Stephen C. Harrison, Giovanni Armenise-Harvard Professor in Basic Biomedical Science at Harvard Medical School and Boston Children’s Hospital, and Investigator in the Howard Hughes Medical Institute. B.A., Harvard, 1963, and Ph.D. (Biophysics) , Harvard, 1968. Member of the Harvard faculty since 1971. From 1972-2001, his research laboratory was linked closely with that of the late Don C. Wiley. Harrison’s important contributions to structural and cellular biology include determining and analyzing the structures of viruses and viral proteins, crystallographic studies of protein/DNA complexes, and structural studies of protein-kinase switching mechanisms. The initiator of high-resolution virus crystallography (1978), Harrison’s more recent work has included the capsid of human papillomavirus, the envelope of dengue virus, and several components of HIV. He has also analyzed yet more complex assemblies, such as clathrin coated vesicles and kinetochores. His current work on influenza virus immunology centers on molecular and structural analysis of antibody affinity maturation and its implications for immunogen design. Dr. Harrison is a member of the US National Academy of Sciences, a fellow of the American Academy of Arts and Sciences, a member of the American Philosophical Society, and a foreign member of EMBO and of the Royal Society (London).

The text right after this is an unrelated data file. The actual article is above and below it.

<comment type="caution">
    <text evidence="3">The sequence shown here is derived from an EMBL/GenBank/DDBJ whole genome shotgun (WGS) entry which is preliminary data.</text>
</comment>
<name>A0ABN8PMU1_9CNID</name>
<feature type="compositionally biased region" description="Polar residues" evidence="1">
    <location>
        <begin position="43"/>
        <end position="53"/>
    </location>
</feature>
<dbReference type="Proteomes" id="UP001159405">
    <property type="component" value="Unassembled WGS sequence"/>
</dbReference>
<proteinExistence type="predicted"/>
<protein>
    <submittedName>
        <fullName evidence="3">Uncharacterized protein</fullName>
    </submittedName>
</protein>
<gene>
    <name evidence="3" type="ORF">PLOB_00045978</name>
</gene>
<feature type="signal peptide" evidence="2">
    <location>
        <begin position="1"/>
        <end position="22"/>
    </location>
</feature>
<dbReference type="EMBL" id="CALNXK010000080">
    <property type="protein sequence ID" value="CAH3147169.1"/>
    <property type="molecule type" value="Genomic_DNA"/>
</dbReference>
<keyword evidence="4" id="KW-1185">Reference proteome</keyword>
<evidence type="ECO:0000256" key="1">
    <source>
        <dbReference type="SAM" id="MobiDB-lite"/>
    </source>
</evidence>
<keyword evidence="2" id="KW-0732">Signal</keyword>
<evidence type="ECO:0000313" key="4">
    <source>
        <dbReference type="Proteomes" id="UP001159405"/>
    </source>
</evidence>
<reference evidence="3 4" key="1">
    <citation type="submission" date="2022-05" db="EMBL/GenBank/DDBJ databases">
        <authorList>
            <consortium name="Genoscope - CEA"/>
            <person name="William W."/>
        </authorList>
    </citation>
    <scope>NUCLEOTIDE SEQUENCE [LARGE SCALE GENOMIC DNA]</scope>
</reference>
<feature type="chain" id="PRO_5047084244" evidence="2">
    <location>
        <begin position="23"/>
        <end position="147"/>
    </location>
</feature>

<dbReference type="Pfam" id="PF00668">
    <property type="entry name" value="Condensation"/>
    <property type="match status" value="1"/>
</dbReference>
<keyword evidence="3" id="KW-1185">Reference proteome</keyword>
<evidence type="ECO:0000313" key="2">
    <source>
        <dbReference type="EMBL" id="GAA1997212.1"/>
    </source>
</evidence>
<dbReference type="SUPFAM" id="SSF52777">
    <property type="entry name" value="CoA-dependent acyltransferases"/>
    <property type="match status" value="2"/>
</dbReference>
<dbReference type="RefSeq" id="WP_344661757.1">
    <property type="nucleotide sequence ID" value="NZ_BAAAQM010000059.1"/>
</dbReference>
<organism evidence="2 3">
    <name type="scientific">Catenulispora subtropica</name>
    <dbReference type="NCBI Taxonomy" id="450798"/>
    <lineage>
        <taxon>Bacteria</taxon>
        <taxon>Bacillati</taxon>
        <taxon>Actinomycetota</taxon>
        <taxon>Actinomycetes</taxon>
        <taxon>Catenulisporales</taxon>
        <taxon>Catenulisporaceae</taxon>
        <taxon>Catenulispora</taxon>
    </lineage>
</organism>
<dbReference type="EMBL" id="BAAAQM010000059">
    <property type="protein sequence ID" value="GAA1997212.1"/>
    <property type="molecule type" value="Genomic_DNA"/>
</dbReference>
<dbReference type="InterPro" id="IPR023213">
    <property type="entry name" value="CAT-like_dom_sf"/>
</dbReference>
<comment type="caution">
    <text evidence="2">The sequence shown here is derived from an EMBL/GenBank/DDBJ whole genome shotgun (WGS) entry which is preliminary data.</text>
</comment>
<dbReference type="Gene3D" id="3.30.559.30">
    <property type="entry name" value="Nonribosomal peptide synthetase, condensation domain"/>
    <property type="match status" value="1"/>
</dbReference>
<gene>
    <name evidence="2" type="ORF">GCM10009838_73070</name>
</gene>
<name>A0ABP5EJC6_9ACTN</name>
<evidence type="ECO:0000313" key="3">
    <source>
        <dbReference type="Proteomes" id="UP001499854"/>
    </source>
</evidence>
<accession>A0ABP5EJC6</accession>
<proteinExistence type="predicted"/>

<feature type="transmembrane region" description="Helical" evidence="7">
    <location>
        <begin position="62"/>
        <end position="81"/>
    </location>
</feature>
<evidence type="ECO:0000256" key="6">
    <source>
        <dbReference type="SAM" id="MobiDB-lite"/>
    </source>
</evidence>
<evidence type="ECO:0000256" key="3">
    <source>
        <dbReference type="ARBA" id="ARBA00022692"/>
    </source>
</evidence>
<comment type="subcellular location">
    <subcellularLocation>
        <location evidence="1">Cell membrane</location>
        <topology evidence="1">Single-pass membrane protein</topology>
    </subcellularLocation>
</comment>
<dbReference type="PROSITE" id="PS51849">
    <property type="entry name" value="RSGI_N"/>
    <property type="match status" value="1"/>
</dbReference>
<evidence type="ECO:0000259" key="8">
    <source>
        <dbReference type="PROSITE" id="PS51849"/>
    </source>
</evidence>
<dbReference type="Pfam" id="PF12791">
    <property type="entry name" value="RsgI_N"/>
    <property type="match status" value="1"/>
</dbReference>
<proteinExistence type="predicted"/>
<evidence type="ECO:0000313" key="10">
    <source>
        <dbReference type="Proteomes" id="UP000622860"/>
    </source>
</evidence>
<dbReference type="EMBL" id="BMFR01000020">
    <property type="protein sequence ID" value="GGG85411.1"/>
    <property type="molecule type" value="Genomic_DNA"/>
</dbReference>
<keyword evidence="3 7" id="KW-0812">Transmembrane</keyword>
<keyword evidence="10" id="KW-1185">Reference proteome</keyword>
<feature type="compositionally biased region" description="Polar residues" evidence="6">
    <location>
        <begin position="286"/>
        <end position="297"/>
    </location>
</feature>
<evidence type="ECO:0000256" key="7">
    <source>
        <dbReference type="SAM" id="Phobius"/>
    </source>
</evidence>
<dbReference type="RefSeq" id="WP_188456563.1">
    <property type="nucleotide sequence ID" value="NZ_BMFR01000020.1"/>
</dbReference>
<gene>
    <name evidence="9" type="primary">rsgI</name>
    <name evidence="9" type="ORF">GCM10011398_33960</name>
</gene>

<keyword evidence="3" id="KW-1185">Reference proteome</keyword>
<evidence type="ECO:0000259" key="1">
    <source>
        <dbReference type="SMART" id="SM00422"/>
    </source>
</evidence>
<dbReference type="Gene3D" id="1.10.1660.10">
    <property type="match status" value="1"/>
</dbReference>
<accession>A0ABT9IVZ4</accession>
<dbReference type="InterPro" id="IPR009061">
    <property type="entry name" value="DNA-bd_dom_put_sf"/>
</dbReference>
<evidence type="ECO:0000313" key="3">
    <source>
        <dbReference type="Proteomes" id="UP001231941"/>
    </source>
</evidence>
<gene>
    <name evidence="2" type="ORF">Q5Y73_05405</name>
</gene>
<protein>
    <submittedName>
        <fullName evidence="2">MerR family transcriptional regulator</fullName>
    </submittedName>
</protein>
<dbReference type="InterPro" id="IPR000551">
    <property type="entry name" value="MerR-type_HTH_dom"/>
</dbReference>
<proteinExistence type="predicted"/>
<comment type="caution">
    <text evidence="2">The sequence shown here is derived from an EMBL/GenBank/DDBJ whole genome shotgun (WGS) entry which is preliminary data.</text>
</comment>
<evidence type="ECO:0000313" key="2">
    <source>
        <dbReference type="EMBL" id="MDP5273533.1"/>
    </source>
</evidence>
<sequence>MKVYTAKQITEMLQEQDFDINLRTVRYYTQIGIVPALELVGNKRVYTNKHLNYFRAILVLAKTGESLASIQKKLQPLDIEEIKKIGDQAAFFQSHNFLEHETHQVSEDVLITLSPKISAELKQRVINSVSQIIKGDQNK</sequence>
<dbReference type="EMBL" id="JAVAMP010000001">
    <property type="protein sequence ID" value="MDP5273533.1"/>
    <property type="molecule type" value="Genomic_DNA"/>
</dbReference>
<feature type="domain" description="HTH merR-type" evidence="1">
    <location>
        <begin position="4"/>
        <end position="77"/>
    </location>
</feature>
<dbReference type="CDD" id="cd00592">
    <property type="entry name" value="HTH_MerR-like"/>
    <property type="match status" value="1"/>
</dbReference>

Research Interests

The molecular, structural and mechanistic foundations of biological function. (a) Structural virology, especially molecular representations of viral entry, beginning with high resolution structures and capitalizing on technical advances in three areas -- cryo-EM, live-cell imaging, and single-molecule methods. (b) Humoral immune response to viral antigens, with particular focus on the dynamics of affinity maturation in the response to influenza virus. (c) Kinetochore structure, especially an effort to construct a three-dimensional picture of a yeast kinetochore from crystallographic and cryo-EM studies of large subassemblies.

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Primary Section

Section 29: Biophysics and Computational Biology